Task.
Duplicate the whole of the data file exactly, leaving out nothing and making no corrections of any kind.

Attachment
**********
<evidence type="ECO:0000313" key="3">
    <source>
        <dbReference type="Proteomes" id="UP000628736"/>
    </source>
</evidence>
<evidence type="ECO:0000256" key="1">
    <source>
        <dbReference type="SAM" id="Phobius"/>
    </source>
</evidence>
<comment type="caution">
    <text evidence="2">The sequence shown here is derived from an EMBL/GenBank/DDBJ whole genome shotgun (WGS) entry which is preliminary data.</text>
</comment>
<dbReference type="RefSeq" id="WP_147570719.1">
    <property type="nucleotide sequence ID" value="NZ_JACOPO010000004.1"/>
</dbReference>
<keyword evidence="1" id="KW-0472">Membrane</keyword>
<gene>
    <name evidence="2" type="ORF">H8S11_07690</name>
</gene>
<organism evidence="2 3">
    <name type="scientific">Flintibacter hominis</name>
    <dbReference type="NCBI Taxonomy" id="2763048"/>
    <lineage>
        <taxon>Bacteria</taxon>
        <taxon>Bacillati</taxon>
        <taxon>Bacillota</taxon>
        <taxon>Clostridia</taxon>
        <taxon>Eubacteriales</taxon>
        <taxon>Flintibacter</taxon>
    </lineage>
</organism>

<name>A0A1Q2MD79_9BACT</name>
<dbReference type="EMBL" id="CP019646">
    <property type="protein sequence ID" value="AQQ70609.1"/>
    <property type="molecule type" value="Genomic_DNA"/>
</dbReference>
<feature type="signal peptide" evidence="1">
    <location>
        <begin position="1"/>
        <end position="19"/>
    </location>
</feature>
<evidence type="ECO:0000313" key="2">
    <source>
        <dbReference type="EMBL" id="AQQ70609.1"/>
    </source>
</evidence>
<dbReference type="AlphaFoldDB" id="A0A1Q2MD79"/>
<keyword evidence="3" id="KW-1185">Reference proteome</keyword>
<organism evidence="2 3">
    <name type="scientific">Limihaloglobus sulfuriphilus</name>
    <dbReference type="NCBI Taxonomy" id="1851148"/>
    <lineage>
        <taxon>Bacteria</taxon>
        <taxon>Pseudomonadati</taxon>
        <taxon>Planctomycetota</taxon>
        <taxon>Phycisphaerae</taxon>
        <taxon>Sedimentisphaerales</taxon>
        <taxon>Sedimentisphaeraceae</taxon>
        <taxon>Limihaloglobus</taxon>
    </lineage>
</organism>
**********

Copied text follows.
<evidence type="ECO:0000313" key="3">
    <source>
        <dbReference type="Proteomes" id="UP000628736"/>
    </source>
</evidence>
<evidence type="ECO:0000256" key="1">
    <source>
        <dbReference type="SAM" id="Phobius"/>
    </source>
</evidence>
<comment type="caution">
    <text evidence="2">The sequence shown here is derived from an EMBL/GenBank/DDBJ whole genome shotgun (WGS) entry which is preliminary data.</text>
</comment>
<dbReference type="RefSeq" id="WP_147570719.1">
    <property type="nucleotide sequence ID" value="NZ_JACOPO010000004.1"/>
</dbReference>
<keyword evidence="1" id="KW-0472">Membrane</keyword>
<gene>
    <name evidence="2" type="ORF">H8S11_07690</name>
</gene>
<organism evidence="2 3">
    <name type="scientific">Flintibacter hominis</name>
    <dbReference type="NCBI Taxonomy" id="2763048"/>
    <lineage>
        <taxon>Bacteria</taxon>
        <taxon>Bacillati</taxon>
        <taxon>Bacillota</taxon>
        <taxon>Clostridia</taxon>
        <taxon>Eubacteriales</taxon>
        <taxon>Flintibacter</taxon>
    </lineage>
</organism>

<name>A0A1Q2MD79_9BACT</name>
<dbReference type="EMBL" id="CP019646">
    <property type="protein sequence ID" value="AQQ70609.1"/>
    <property type="molecule type" value="Genomic_DNA"/>
</dbReference>
<feature type="signal peptide" evidence="1">
    <location>
        <begin position="1"/>
        <end position="19"/>
    </location>
</feature>
<evidence type="ECO:0000313" key="2">
    <source>
        <dbReference type="EMBL" id="AQQ70609.1"/>
    </source>
</evidence>
<dbReference type="AlphaFoldDB" id="A0A1Q2MD79"/>
<keyword evidence="3" id="KW-1185">Reference proteome</keyword>
<organism evidence="2 3">
    <name type="scientific">Limihaloglobus sulfuriphilus</name>
    <dbReference type="NCBI Taxonomy" id="1851148"/>
    <lineage>
        <taxon>Bacteria</taxon>
        <taxon>Pseudomonadati</taxon>
        <taxon>Planctomycetota</taxon>
        <taxon>Phycisphaerae</taxon>
        <taxon>Sedimentisphaerales</taxon>
        <taxon>Sedimentisphaeraceae</taxon>
        <taxon>Limihaloglobus</taxon>
    </lineage>
</organism>